As the stories broke about the Kermit Gosnell abortion horror, one thing we learned was that the state of Pennsylvania had not inspected his abortion facility for seventeen years. Considering this was a place that purported to be a “clinic” and claimed it dealt with “women’s health” and performed surgical procedures that generally required some form of anesthesia that seems to be an outrageous amount of time with no state inspection.
So, how long do you think it’s been since any of the four remaining Wisconsin abortion facilities have had an inspection? Surely it can’t be as long as 17 years, can it? The answer to that question is, who knows how long it has been? Apparently, there are no records available that clearly tell us when any of these abortion facilities was last inspected. As ridiculous as that may sound, it’s the truth. And the bottom line is we have no idea what really goes on in those abortion places.
We’ve made some real and substantial progress on incrementally controlling and regulating abortion in the Badger State over the last 3 years with bills requiring abortionists to ascertain as best they can that the woman is not being coerced, outlawing web-cam abortions, and most recently requiring that a woman seeking an abortion have an ultrasound and that abortionists must have admitting privileges to a hospital within 30 miles of where the abortions are being conducted.
But one area we have not addressed is the inspection of abortion facilities. Surely it should be carefully considered and soon, while the Gosnell atrocity is fresh on everyone’s mind. We could have a Gosnell situation brewing right in our own state and not know. That’s not a risk we should take.
Even without this inspection requirement, though, if you add to all of the regulations and restrictions we already have, that Planned Parenthood of Wisconsin is no longer receiving $1 million a year of tax payer money for its nefarious work, it becomes quite apparent that we are likely going to see fewer abortions in the next several years. And that’s definitely a good thing. Every baby saved, every woman spared the trauma of an abortion is incredibly significant.
However, as good and helpful and necessary as incremental measures are—as important as regular inspections of abortion facilities is–there’s no real end game with this approach. By end game, I’m talking about the full recognition of the personhood of the unborn. Isn’t that what being pro-life really is—recognizing that from the moment of conception, these tiny lives are persons and endowing them with certain God-given rights such as those enumerated in the Declaration of Independence – life, liberty and the pursuit of happiness – as well as constitutional protections?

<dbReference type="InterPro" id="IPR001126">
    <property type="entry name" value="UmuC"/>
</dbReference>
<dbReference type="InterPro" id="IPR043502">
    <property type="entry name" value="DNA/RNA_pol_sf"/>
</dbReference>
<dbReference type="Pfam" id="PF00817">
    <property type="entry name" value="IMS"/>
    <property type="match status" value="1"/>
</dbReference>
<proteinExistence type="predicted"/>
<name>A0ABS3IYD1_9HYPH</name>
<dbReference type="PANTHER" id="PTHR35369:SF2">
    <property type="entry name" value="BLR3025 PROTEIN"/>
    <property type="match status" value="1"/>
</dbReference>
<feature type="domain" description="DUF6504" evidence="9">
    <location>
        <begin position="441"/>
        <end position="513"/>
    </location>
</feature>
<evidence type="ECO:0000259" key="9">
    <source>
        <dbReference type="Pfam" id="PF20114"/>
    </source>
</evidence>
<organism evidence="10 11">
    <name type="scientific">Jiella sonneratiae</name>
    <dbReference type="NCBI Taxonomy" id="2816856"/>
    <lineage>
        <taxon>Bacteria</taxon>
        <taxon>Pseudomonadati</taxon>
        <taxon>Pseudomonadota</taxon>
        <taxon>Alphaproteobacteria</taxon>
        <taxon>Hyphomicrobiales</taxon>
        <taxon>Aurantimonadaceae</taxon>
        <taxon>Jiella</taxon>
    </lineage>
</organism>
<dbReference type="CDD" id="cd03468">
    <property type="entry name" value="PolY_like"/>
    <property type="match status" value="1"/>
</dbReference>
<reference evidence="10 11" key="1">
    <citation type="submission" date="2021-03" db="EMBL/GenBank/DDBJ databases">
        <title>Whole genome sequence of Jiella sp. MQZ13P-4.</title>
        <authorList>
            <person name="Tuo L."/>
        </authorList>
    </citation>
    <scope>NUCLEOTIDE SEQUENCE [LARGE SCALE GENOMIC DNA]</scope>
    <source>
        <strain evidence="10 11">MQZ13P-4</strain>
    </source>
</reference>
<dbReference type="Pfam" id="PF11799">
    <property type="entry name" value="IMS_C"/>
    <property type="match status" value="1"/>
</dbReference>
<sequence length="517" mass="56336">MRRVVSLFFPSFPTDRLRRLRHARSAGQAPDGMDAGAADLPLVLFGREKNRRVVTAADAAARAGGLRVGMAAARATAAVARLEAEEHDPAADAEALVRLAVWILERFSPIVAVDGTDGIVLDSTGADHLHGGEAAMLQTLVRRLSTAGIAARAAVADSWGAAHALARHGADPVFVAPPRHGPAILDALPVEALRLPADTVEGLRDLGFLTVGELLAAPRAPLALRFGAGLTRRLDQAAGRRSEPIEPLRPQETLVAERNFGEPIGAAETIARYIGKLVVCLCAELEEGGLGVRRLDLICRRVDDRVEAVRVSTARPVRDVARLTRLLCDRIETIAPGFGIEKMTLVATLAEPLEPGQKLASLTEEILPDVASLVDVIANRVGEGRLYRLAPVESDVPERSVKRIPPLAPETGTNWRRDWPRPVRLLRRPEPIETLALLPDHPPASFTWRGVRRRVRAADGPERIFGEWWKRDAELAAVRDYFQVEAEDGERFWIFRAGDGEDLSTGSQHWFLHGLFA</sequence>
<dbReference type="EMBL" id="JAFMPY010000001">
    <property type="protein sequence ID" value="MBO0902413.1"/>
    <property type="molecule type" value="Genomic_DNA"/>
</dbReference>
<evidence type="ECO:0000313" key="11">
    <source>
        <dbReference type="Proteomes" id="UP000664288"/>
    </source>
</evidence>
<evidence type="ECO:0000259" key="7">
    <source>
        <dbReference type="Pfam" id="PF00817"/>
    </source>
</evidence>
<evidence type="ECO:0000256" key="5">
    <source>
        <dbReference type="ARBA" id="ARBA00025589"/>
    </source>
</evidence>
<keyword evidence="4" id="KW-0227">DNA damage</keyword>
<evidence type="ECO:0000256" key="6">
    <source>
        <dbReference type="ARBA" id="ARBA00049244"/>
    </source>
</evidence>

Fortunately we have some forward thinking and end-game thinking legislators in Wisconsin right now. Rep. Andre Jacques, a Republican from De Pere. has authored Wisconsin’s personhood amendment. This proposed legislation corrects a problem with Wisconsin’s constitution which, when written, used the word “born” in relationship to who qualifies to be the beneficiaries of human rights. That means the preborn do not have even the most basic of human rights in Wisconsin, life. The proposed amendment removes the word “born” and leaves just the word “people,” a term that is later in the amendment clearly declared to mean every human being at any stage of development.
This personhood amendment is designed to end abortion in Wisconsin. That’s the end game, awaiting the day when Roe v. Wade is overturned and the issue reverts to the individual states. The amendment is not intended to, nor is it worded in such a way, as to present a challenge to Roe v. Wade. As long as Roe v. Wade is the law of the land the protections of the amendment cannot be fully realized; however, clearly defining personhood prior to the day Roe v. Wade is overturned is certainly prudent, and legal experts tell us that there is no risk to any existing anti-abortion law that Wisconsin currently has on the books, including the pre-Roe law that criminalizes abortion.
The debate that so often happens is that it is either an incremental approach or a personhood amendment approach that the pro-life community must follow. We don’t see it from this “either or” perspective; we see it as “both and.” Until Roe v. Wade is overturned, in Wisconsin we must continue to do everything we can to pass laws that restrict and regulate abortion; however, we must at the same time work to define and recognize the personhood of every Wisconsin citizen, including our preborn.
So while the personhood amendment works its way through the legislature on first consideration this session, we also believe it is necessary to call for the inspection of the remaining abortion facilities in the Badger State. By keeping the pressure on from all fronts, we can truly advance a culture of life in our great state.